MP3 Truman Holland - Truman Holland
Hollands'' gritty & soulful vocals paired with finely-tuned foot-stopping melodies highlight the rootsy & eclectic sounds that make up the best in today''s Louisiana music. A fine gumbo of roots, blues, rock, gospel and soul - you''ll want seconds!
5 MP3 Songs in this album (21:21) !
Related styles: Rock: Americana, Blues: Funky Blues, Type: Acoustic
People who are interested in Johnny Cash Muddy Waters Waylon Jennings should consider this download.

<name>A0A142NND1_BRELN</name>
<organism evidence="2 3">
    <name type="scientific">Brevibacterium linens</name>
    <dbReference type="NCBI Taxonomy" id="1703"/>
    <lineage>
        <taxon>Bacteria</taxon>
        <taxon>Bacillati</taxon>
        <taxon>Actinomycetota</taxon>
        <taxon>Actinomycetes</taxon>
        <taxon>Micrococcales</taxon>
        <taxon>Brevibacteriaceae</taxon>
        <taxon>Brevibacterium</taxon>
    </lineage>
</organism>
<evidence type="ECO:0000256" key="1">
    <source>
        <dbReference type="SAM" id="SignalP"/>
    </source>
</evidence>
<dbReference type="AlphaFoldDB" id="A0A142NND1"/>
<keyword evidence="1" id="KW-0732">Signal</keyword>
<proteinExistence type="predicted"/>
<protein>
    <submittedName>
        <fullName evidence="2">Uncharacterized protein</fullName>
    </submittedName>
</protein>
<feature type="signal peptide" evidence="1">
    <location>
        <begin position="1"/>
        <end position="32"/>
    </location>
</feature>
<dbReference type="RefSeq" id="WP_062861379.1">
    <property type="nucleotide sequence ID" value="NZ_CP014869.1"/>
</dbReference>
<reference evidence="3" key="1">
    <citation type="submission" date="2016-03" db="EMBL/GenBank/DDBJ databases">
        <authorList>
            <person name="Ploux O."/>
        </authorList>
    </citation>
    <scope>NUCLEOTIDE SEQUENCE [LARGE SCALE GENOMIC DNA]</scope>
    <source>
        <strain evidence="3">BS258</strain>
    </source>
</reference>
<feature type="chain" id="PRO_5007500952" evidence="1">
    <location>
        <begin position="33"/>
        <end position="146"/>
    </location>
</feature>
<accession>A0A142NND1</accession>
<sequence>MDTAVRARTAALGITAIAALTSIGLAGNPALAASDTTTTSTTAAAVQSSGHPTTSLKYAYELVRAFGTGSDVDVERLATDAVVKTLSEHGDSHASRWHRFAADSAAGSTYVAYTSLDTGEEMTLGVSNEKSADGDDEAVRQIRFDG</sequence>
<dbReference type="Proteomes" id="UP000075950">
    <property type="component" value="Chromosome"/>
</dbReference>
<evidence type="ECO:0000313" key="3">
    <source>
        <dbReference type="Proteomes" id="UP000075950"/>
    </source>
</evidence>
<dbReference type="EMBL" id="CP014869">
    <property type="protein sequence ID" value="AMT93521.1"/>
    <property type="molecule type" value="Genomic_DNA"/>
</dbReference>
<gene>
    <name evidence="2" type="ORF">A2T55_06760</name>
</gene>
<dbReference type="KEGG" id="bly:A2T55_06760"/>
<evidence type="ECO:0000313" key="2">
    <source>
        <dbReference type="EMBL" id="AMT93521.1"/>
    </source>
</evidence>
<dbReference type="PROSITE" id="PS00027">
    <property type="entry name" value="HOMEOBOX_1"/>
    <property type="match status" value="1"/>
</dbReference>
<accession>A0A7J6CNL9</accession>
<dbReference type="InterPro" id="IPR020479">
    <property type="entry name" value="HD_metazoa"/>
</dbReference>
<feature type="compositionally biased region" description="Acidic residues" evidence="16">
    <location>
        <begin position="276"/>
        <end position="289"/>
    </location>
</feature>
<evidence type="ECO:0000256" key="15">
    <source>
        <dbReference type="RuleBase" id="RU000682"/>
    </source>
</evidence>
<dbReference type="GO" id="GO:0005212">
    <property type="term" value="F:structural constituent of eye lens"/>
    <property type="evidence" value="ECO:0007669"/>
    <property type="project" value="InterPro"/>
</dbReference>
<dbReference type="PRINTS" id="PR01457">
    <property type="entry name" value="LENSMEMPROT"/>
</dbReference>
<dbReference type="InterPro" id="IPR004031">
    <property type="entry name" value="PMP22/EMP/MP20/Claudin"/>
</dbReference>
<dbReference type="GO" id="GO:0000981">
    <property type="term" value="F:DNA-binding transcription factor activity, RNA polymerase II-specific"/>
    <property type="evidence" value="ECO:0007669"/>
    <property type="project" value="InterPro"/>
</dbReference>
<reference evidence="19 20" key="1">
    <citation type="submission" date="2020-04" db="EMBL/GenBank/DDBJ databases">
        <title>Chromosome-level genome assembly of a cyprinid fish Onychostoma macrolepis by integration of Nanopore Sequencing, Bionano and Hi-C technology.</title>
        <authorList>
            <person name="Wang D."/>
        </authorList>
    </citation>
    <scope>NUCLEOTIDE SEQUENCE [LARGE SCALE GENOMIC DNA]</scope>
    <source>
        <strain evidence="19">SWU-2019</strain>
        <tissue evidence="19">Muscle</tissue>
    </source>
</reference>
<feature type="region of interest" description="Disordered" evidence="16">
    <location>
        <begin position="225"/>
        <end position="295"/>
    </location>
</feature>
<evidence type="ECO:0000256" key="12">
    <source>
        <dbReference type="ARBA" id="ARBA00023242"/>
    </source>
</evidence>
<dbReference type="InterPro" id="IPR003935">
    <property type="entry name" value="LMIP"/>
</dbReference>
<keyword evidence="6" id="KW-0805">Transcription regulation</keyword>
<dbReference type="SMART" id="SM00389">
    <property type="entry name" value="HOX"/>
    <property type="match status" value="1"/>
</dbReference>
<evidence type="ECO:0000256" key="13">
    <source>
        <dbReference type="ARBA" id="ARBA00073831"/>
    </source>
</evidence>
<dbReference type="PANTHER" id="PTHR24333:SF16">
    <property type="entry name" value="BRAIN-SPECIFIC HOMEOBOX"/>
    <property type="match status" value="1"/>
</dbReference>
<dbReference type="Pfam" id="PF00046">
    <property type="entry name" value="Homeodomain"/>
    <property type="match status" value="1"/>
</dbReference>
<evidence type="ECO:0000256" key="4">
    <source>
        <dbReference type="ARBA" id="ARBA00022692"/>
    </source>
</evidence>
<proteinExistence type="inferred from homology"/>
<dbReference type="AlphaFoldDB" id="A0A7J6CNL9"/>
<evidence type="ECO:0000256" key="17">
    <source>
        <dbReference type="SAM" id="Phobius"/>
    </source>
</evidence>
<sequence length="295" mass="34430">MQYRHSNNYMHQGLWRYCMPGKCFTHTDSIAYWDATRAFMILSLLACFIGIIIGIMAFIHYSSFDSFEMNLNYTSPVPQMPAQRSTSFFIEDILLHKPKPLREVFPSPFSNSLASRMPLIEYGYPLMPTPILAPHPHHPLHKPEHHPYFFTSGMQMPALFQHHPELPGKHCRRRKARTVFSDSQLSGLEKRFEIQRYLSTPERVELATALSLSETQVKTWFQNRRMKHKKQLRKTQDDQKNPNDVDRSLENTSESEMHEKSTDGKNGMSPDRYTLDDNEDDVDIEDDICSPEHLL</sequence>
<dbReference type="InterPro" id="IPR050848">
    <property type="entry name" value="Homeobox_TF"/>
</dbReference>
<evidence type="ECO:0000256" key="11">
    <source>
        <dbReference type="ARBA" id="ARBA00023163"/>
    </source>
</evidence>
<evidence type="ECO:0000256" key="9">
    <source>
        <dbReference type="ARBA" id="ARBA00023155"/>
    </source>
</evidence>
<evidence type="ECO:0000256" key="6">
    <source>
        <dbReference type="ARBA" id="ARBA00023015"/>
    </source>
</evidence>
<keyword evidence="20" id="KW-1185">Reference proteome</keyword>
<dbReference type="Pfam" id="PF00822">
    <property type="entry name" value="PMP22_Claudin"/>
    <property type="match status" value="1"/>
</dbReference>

Cross-over is a fickle beast. It killed Rock and Roll. It turned Country into Pop. It made Blues white, happy, and singsong. It took street-hardened cocaine dealers and made them into savvy, hip-hop/rap icons. It linked power chords to men in make-up, in a couple different ways. It had everyone wanting to look like grungy heroin addicts. It took all the different dances and sold them to the same beat. But sometimes, in the mega-mechanism of the modern music industry, an original beat, derived from but unlike any before, crosses through, and a new style is born. Some are wondrous and great; some are merely original. But, they all predicate the future of sound. While examples of these styles are numerous, and entrenched in today''s pop cultures, it is the recognition of burgeoning originality that is fleeting, and therefore, so valuable, at least to the fan of the music scene. The Truman Holland Band, a funk-a-billy, punk-country, swamp rock band from the Northshore (of Lake Pontchartrain) in Louisiana - has a distinctly new sound, colored by innumerable influences and driven like a chopper on back roads: gravel-hard, but cool and comfortable. Front man Truman Holland embodies the essence of the sound. Hailing from Ponchatoula, Louisiana, its hard to catch him wearing something not torn or cut-off. He laughs about most things, but his bright, crazy eyes say he "aint fraid," neither. All he really cares about are his daughter, his family and music. He plays a bluesy guitar with a jumpy, rock-n-roll zeal and a J. J. Cale-esque shuffle. When asked, he says his biggest influence is Lightning Hopkins, but quickly spouts a myriad of others that blanket the full spectrum of guitarists and singer/songwriters. Hollands'' lyrics are reminiscent of classic blues, country music legends, and early 70s, cocaine-driven Texas rock, that Truman delivers like a charged up and angry, southern David Byrne: soulful, gritty, and tangible. Like most good Louisiana cuisine, this self-titled EP (Holland''s sixth and best work yet) - has a full-mouth flavor. My Move, Who I Am and Shine all have unique but multi-market styles. Down by the River is sure to be a good timin'', barroom classic, and Magnolia Sunrise is as haunting soulful as a love song can be. Holland has deep roots. His style is unquestionably indicative of the past. Still, he rattles like nothing else. And, if we are all lucky - Truman Holland will comprise a part of the future of modern roots music.